That performance is also expected to get even stronger once milling capacity is increased and the company has the potential to hit its 80,000 to 100,000 ounces per annum target - compared to the current 30,000oz per annum – and with all in sustaining costs of below $1,000/oz, as compared to the current level of $1,133/oz.
On the gold front there is also plenty of potential from the 80% held Zani Kodo licence in the Democratic Republic of Congo, where the company is awaiting validation of its mining licence and is in a position to start operations quickly – with equipment for a gravity plant already ordered, and reserves of 3Moz to target.
Also within Zimbabwe, the company holds a 75.4% interest in Bindura Nickel Corp, which is listed on the Zimbabwean Stock Exchange, and although that has had problems in terms of the amount of nickel mined, the cost per ton has been reducing significantly – all-in sustaining cost was 33% lower than the previous year, at $5,759/t.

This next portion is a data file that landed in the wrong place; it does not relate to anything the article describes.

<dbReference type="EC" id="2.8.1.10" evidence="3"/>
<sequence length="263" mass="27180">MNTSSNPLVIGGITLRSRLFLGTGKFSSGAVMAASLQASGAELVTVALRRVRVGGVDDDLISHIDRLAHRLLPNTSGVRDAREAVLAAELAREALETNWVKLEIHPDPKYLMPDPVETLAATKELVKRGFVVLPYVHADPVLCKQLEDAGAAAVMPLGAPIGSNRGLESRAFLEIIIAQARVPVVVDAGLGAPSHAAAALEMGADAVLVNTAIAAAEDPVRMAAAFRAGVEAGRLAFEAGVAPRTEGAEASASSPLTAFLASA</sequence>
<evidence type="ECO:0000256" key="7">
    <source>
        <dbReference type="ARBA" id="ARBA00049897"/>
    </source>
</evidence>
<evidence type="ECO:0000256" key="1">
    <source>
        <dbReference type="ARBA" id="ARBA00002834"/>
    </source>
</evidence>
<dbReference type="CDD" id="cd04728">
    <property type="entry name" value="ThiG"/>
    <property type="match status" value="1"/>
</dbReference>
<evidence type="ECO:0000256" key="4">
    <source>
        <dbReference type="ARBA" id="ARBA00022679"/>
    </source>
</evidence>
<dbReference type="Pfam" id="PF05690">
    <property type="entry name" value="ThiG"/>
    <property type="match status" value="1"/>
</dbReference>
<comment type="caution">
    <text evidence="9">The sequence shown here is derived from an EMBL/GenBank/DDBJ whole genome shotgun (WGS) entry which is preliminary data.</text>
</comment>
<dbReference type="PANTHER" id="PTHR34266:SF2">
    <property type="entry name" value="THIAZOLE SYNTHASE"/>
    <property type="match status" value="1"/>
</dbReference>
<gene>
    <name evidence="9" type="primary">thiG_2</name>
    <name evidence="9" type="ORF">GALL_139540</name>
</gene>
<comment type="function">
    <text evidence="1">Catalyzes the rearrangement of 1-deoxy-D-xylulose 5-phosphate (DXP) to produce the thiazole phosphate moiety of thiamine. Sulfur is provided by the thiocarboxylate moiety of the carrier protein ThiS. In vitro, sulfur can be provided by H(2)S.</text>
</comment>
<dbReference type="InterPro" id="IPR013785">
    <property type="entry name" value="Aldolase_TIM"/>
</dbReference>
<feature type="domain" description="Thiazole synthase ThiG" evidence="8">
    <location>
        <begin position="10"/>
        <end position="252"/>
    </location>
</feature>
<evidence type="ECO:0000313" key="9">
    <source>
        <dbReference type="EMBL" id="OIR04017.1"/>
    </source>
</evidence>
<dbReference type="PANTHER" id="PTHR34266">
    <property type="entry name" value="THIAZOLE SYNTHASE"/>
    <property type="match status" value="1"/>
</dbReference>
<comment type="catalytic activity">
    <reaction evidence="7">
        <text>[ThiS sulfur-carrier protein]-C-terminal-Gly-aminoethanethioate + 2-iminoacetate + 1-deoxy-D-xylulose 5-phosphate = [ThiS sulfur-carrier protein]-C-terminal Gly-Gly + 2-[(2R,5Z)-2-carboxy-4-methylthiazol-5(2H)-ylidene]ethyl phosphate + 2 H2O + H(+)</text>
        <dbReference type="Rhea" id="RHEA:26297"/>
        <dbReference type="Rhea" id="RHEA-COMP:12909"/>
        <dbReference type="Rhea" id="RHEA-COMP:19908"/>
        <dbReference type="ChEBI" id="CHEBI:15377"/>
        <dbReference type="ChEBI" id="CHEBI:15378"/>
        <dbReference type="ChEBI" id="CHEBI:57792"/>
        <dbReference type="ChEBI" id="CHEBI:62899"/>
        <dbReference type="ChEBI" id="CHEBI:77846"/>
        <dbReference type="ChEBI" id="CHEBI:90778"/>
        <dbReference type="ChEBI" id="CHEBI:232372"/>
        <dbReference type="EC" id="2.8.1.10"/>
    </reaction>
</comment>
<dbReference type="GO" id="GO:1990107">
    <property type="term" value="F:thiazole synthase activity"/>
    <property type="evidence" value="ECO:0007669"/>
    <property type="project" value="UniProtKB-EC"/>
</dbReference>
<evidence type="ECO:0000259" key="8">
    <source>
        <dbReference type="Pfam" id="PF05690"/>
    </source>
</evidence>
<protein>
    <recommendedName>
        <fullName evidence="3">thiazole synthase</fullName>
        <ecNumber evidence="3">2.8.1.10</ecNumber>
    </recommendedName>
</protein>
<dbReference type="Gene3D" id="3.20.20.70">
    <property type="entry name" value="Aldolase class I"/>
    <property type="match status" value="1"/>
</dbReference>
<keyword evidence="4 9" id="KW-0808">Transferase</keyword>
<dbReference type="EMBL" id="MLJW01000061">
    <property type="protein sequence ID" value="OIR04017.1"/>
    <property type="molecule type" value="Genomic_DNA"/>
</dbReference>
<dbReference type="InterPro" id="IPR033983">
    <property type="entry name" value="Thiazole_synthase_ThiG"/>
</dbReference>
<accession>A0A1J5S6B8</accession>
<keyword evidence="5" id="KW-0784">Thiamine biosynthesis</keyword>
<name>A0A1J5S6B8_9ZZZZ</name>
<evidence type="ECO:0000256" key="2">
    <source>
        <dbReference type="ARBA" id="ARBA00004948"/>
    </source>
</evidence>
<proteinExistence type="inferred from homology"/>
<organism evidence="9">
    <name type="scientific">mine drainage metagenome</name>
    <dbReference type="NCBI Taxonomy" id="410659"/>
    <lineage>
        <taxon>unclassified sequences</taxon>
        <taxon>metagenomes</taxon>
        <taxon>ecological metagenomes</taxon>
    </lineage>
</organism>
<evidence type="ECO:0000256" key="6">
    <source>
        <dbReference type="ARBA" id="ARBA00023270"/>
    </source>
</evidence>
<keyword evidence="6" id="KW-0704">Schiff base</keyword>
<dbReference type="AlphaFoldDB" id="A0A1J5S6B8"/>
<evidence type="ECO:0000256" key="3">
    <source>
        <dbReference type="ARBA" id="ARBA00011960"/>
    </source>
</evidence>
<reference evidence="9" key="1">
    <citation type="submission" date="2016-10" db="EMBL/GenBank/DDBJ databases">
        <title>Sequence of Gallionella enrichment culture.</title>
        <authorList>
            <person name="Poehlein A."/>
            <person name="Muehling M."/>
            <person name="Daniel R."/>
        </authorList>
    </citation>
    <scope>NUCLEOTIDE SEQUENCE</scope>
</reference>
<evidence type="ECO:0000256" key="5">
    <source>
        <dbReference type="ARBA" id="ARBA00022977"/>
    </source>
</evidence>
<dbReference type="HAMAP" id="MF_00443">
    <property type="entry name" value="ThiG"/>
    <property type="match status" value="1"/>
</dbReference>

The nickel operation is still profitable, to the tune of nearly $1.2 million post-tax for the last six month period, despite prices of the commodity remaining relatively weak. Performance from the operation is expected to improve going forwards, with higher production, and any sizeable increase in the nickel price will have a significant effect.
On paper the company also looks to be in a decent position, with net assets of over over $138 million as at the last interims, and having recorded a net profit of circa $3.1 million for the six month period.
But I would like to see it strengthen its financial position as it only had cash in the bank of some $1.1 million, and although that is largely down to the amount of capital being invested in projects, it doesn’t leave much of a buffer. Although it could well have been boosted further during the four months since those results, assuming a similar level of profitability for the company.
I would also like to see a bit more cover for the current liabilities of the company, including a $12 million loan, as they are only just covered by current assets.